There are 38000+ shapes and there are 100+ possible shades of color (you can roughly tell how old someone is by asking them what lego colors they remember from their youth).

In the following months, Mattheij built a proof-of-concept sorting system using, of course, LEGO. He broke the problem down into a series of sub-problems (including "feeding LEGO reliably from a hopper is surprisingly hard," one of those facts of nature that will stymie even the best system design). After tinkering with the prototype at length, he expanded the system to a surprisingly complex system of conveyer belts (powered by a home treadmill), various pieces of cabinetry, and "copious quantities of crazy glue."

Here's a video showing the current system running at low speed:

The key part of the system was running the bricks past a camera paired with a computer running a neural net-based image classifier. That allows the computer (when sufficiently trained on brick images) to recognize bricks and thus categorize them by color, shape, or other parameters. Remember that as bricks pass by, they can be in any orientation, can be dirty, can even be stuck to other pieces. So having a flexible software system is key to recognizing—in a fraction of a second—what a given brick is, in order to sort it out. When a match is found, a jet of compressed air pops the piece off the conveyer belt and into a waiting bin.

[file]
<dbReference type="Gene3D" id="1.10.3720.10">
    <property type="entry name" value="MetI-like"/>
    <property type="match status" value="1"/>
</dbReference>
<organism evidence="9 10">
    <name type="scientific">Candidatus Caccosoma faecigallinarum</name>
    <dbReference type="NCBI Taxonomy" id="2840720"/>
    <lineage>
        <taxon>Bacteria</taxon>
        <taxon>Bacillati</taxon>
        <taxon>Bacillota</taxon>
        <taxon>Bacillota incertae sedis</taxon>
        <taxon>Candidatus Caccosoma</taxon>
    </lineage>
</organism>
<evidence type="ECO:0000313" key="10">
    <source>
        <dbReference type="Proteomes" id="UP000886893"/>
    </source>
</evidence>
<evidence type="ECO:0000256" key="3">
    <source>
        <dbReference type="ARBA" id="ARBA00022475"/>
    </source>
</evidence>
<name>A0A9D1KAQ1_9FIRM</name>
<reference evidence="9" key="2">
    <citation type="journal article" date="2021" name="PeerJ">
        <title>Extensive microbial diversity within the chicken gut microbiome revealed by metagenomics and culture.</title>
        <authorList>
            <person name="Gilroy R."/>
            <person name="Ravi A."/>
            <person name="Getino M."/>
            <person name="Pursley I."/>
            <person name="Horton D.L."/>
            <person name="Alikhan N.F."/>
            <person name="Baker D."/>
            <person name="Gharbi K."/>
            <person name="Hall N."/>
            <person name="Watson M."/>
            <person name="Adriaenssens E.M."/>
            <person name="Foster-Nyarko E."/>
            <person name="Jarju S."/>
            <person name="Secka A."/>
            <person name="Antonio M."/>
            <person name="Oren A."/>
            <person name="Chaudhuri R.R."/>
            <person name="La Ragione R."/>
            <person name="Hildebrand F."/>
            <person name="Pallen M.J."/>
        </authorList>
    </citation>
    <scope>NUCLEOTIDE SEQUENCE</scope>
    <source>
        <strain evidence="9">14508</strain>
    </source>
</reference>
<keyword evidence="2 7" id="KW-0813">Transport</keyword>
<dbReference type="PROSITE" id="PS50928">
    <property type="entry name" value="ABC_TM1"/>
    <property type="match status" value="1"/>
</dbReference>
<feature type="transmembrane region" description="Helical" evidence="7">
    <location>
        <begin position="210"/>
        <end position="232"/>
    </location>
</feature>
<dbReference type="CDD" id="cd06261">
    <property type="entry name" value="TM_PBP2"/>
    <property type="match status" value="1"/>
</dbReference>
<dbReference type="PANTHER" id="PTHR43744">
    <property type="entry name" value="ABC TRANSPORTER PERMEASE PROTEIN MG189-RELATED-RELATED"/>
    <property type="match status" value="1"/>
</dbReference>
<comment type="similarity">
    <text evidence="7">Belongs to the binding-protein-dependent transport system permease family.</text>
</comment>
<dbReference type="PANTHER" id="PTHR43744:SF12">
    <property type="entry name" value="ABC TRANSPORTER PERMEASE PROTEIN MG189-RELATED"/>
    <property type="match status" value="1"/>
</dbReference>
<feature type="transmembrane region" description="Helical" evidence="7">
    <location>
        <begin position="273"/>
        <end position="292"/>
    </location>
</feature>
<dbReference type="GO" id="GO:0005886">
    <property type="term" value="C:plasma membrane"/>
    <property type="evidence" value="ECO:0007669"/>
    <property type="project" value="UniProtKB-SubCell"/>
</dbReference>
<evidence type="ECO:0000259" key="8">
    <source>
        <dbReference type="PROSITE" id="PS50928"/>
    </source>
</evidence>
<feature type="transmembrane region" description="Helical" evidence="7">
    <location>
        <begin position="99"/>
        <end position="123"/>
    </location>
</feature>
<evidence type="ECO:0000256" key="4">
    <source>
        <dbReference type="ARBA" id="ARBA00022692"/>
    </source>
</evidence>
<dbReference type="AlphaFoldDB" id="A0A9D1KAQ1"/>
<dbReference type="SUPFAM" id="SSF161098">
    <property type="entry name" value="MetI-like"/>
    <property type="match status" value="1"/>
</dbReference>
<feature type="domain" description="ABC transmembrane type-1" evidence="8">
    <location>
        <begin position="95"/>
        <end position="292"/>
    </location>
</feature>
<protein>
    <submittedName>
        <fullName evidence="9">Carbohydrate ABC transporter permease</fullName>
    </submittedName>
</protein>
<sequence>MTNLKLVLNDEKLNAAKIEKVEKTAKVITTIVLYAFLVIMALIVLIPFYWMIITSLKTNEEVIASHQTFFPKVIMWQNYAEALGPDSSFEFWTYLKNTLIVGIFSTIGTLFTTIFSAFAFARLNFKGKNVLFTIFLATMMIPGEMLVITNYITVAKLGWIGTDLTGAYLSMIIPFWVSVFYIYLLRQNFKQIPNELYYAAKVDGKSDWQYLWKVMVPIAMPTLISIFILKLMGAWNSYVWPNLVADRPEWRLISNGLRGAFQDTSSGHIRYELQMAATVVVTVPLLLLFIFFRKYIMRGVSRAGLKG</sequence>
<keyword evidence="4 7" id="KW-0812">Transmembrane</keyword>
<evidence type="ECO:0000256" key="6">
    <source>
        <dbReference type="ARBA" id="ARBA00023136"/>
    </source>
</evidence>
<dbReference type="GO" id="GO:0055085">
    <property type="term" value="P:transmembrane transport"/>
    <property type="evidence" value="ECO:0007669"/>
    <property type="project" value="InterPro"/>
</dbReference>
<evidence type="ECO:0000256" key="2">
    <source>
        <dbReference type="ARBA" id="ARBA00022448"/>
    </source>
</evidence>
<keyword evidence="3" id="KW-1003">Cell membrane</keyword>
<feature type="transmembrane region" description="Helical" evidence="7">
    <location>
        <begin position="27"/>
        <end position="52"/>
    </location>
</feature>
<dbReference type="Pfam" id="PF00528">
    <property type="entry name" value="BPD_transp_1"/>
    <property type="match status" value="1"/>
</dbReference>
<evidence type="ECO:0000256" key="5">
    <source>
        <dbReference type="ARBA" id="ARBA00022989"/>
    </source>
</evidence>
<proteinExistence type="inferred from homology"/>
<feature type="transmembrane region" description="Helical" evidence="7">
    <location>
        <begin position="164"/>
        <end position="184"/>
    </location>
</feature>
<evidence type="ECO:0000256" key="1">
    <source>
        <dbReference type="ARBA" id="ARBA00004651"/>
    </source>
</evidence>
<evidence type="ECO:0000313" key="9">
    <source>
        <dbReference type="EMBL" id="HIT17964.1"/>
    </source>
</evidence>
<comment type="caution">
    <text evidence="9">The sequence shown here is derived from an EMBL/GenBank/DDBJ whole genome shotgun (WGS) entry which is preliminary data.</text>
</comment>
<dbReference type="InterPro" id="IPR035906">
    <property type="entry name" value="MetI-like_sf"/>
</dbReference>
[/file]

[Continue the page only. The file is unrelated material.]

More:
After much experimentation, Mattheij rewrote the software (several times in fact) to accomplish a variety of basic tasks. At its core, the system takes images from a webcam and feeds them to a neural network to do the classification. Of course, the neural net needs to be "trained" by showing it lots of images, and telling it what those images represent. Mattheij's breakthrough was allowing the machine to effectively train itself, with guidance: Running pieces through allows the system to take its own photos, make a guess, and build on that guess. As long as Mattheij corrects the incorrect guesses, he ends up with a decent (and self-reinforcing) corpus of training data. As the machine continues running, it can rack up more training, allowing it to recognize a broad variety of pieces on the fly.

Here's another video, focusing on how the pieces move on conveyer belts (running at slow speed so puny humans can follow). You can also see the air jets in action: